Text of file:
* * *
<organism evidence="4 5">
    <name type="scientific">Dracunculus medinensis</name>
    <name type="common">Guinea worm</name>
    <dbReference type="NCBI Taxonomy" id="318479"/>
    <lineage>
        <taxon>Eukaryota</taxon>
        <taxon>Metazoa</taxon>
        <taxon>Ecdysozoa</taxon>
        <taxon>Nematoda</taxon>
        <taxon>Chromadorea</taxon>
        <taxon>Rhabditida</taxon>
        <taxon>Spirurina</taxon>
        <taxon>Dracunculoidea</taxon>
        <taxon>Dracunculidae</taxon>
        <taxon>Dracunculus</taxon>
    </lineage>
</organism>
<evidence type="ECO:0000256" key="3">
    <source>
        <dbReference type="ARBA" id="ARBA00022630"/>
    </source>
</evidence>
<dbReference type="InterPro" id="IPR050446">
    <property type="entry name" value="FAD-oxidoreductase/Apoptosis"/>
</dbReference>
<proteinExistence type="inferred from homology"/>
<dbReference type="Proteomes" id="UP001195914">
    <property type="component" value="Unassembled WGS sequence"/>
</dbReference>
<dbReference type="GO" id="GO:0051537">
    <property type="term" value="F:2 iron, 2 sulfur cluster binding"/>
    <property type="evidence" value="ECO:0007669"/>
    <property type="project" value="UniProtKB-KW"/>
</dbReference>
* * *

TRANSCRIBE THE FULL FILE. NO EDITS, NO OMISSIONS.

<organism evidence="4 5">
    <name type="scientific">Dracunculus medinensis</name>
    <name type="common">Guinea worm</name>
    <dbReference type="NCBI Taxonomy" id="318479"/>
    <lineage>
        <taxon>Eukaryota</taxon>
        <taxon>Metazoa</taxon>
        <taxon>Ecdysozoa</taxon>
        <taxon>Nematoda</taxon>
        <taxon>Chromadorea</taxon>
        <taxon>Rhabditida</taxon>
        <taxon>Spirurina</taxon>
        <taxon>Dracunculoidea</taxon>
        <taxon>Dracunculidae</taxon>
        <taxon>Dracunculus</taxon>
    </lineage>
</organism>
<evidence type="ECO:0000256" key="3">
    <source>
        <dbReference type="ARBA" id="ARBA00022630"/>
    </source>
</evidence>
<dbReference type="InterPro" id="IPR050446">
    <property type="entry name" value="FAD-oxidoreductase/Apoptosis"/>
</dbReference>
<proteinExistence type="inferred from homology"/>
<dbReference type="Proteomes" id="UP001195914">
    <property type="component" value="Unassembled WGS sequence"/>
</dbReference>
<dbReference type="GO" id="GO:0051537">
    <property type="term" value="F:2 iron, 2 sulfur cluster binding"/>
    <property type="evidence" value="ECO:0007669"/>
    <property type="project" value="UniProtKB-KW"/>
</dbReference>